I couldn’t believe it. She kept pointing to the skin between her thumb and her forefinger, and asking if I saw it. I had no idea what she was talking about. I looked at her hand; I looked at mine. They looked the same.

Everyone has skin between the thumb and forefinger. That skin allows us to move our fingers and grip things. But she kept pointing to hers and insisting that it was different. That hers was ugly. That hers was something to be hated.

This young woman is 17 years old. She is an honor roll student at a very competitive private high school, and just got accepted to every university she applied to. She has a loving and supportive family, lives in a beautiful home and is blessed with physical abundance. The only reality that counts is her realityShe has a 4.0 GPA, is captain of the basketball team, and just happens to be stunningly beautiful, albeit too thin, at 5′6″ and barely over 100 pounds.

But it doesn’t matter.

You see, she is fat and ugly. She has hair that sometimes frizzes, legs that are too long, and what tops it off is the most horrendous skin between her thumb and forefinger.

Is this true? Any of it? Yes, all of it. Why? Because that is how she sees herself. And that, ultimately, is all that matters.

After speaking with this young woman and trying to let her see herself through my eyes, I realized that the only reality that counts is her reality. Is it objective reality? Of course not. But she is living her reality, and until she is willing to see herself another way, nothing is going to change.

The Baal Shem Tov, the founder of the Chassidic movement, taught us that a person is where his thoughts are. Basically, we are what we think. Our thoughts are the basis for our reality.

We are all aware of the high incidence of eating disorders and other mental illnesses amongst our youth today. In addition to the natural insecurities at this transformative time in their lives, they are bombarded with media messages about how they should think, what they should care about and how they should look.

While our thoughts are the basis for our reality, our thoughts are often the result of someone else’s speech. “Ew, she is so fat and ugly!” I have heard so many of these young girls say as another young girl walks by. They hold her physical appearance against her, as if she had any choice in the matter.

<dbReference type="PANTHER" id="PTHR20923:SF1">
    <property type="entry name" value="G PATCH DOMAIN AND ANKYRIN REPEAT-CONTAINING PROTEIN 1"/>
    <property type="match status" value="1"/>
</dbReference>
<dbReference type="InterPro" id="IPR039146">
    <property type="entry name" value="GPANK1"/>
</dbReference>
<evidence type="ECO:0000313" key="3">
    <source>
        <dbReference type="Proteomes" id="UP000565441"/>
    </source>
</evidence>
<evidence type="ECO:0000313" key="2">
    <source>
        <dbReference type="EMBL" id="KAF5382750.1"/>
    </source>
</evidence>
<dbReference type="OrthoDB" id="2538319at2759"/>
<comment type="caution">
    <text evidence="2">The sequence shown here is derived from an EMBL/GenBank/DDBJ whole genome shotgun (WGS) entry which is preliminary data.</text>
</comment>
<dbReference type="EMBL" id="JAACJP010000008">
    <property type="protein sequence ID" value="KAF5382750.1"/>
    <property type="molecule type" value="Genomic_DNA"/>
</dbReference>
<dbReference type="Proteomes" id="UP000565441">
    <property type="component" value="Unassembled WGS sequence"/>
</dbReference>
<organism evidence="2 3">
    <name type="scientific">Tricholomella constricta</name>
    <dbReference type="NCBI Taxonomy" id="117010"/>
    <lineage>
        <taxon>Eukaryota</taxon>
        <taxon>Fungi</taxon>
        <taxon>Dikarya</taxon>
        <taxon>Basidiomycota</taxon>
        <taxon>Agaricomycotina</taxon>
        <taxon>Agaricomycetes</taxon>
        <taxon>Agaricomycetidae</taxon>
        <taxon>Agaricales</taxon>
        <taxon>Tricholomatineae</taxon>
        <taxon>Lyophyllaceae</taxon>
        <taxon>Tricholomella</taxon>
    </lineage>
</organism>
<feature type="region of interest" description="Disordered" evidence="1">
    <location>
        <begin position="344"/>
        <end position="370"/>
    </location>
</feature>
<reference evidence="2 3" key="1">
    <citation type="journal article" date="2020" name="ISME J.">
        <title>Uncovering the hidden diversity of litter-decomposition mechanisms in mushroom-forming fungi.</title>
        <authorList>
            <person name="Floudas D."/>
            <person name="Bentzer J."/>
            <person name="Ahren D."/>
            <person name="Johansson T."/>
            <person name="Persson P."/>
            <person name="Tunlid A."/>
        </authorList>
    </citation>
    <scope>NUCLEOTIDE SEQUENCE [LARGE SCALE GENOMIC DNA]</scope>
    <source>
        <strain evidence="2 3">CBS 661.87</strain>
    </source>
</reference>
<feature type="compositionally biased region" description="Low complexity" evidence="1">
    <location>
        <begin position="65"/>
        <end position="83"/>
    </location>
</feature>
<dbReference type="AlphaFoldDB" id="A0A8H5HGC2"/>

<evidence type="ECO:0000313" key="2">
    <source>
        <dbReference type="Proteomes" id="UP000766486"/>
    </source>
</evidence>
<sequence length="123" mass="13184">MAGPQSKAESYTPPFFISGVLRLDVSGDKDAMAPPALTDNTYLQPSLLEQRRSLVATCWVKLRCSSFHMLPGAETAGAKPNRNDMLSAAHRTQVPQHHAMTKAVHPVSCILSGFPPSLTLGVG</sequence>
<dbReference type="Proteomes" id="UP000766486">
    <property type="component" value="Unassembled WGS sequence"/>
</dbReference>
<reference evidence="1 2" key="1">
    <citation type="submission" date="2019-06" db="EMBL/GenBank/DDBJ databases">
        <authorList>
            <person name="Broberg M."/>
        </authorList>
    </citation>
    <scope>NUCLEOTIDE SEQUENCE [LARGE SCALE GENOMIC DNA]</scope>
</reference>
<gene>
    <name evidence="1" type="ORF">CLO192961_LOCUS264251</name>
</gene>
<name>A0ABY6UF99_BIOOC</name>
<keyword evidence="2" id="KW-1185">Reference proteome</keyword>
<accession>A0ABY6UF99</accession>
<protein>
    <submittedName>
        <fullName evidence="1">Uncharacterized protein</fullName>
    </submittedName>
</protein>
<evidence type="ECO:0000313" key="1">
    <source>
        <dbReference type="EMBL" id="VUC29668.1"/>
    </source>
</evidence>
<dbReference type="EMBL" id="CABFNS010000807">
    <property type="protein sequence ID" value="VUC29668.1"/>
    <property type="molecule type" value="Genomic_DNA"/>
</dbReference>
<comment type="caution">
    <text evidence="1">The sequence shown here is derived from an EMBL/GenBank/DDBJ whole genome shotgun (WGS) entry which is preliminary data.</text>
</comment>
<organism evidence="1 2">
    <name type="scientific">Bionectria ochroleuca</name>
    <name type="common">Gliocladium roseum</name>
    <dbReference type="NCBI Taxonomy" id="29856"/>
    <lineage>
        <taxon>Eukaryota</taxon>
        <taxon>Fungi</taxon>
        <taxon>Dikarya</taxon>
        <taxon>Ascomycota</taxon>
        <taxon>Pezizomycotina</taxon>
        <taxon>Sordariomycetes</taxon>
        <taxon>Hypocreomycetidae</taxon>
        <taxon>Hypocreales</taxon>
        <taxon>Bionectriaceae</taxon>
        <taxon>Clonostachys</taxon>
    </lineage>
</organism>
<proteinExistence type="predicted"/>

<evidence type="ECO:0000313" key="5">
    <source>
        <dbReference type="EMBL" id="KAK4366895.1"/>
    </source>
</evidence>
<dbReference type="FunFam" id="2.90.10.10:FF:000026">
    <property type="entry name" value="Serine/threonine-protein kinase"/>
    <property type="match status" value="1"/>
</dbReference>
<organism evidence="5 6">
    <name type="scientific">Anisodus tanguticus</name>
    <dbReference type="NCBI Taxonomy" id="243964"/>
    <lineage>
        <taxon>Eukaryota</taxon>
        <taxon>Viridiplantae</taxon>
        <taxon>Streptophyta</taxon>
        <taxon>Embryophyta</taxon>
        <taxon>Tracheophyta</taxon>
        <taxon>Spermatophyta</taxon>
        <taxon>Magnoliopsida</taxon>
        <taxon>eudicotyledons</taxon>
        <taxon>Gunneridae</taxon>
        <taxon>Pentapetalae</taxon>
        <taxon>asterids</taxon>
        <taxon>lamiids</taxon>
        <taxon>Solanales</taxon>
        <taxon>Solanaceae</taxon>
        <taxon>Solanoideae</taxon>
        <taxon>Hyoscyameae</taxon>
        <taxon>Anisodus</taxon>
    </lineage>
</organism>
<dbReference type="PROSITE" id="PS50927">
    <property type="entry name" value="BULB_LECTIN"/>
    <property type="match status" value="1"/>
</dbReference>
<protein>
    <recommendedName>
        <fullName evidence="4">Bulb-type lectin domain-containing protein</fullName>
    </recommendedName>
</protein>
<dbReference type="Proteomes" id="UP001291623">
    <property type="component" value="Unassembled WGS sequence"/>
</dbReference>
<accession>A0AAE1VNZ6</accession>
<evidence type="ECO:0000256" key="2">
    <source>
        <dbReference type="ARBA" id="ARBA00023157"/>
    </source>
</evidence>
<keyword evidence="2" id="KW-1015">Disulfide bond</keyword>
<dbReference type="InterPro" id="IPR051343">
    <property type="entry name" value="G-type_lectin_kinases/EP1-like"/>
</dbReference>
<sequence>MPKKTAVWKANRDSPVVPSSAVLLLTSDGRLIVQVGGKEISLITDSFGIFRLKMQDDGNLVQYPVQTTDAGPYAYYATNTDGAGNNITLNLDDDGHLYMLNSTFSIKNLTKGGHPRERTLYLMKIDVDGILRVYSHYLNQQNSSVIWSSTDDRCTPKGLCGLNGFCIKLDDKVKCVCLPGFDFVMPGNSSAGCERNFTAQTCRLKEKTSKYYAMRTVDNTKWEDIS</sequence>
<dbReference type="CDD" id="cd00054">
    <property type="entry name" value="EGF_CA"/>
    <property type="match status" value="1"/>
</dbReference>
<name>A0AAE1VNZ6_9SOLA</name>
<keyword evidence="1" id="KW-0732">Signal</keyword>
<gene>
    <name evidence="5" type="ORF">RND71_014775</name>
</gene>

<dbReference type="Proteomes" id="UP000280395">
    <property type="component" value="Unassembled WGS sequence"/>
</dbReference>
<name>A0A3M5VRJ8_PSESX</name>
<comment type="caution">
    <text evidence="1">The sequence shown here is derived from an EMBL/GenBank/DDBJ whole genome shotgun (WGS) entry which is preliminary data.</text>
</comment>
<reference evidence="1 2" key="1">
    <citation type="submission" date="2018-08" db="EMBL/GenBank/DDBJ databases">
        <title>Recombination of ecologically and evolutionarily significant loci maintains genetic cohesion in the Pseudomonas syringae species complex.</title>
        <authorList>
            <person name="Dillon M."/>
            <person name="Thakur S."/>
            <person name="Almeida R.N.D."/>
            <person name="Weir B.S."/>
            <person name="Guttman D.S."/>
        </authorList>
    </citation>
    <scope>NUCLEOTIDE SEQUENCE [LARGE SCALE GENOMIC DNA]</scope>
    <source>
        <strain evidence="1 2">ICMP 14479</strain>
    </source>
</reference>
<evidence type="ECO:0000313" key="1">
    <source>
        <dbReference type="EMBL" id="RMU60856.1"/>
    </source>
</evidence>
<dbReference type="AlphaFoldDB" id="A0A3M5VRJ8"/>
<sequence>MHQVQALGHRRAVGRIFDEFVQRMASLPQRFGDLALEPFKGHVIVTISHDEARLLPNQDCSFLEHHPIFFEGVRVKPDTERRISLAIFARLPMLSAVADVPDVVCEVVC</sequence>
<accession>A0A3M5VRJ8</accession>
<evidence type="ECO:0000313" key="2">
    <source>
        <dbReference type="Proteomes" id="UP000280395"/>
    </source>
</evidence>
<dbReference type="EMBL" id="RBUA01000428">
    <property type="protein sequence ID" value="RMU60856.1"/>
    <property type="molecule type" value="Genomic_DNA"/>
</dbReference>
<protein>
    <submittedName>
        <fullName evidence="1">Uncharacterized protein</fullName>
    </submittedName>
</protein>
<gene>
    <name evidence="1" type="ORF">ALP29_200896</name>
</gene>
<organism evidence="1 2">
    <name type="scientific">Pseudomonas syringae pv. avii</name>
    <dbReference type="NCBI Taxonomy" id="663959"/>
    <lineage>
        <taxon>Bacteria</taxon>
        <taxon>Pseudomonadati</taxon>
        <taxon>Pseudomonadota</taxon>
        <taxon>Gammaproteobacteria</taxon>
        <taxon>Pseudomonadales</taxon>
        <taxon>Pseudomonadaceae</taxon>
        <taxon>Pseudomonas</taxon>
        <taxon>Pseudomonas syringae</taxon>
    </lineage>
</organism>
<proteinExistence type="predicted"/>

Reflecting back on my own life, I am still scarred by certain terrible comments that were made to me about my looks. Those comments became truth, at least my truth, and changing that truth can be extremely difficult.

I am still scarred by certain terrible comments that were made to me about my looksAs a mother of three girls, I worry that I may unintentionally say or do something that could create for them a negative body image. Even as I work towards a healthier lifestyle for myself, I need to be so careful about not complaining that I just ate a lot of fattening food, or commenting on how terrible I think I look in a certain outfit.

Conversely, I need to be careful that I not compliment my daughters constantly on how beautiful they look, or how nice their hair is, or how their blue eyes shine when they wear certain colors. Of course I want them to feel confident and secure about their appearance, but I also want them to know they are much more than just a pretty face.

We have a lot of negativity to combat. There are a lot of unhealthy messages being thrown at us and at our children. But the amazing thing about thought is that we can’t multi-think. We can do many things at once, but we can’t think many things at once. If this girl is busy thinking about how ugly the skin is between her thumb and forefinger, then it means she is not able to think about something positive or healthy.

But the flip side is also true. If she is thinking something that inspires her and makes her feel good about herself, then she can’t be focused on what she dislikes or even hates about herself. Chassidic thought teaches us, Tracht gut, vet zein gut, “Think good and it will be good.” Change your thoughts, change your reality.

That’s all it takes. One positive thought to remove the negative one. So let’s find those girls who are beating themselves up inside, and remind them of how intelligent, successful and powerful they really are. And let’s tell ourselves that as well. After all, we are what we think.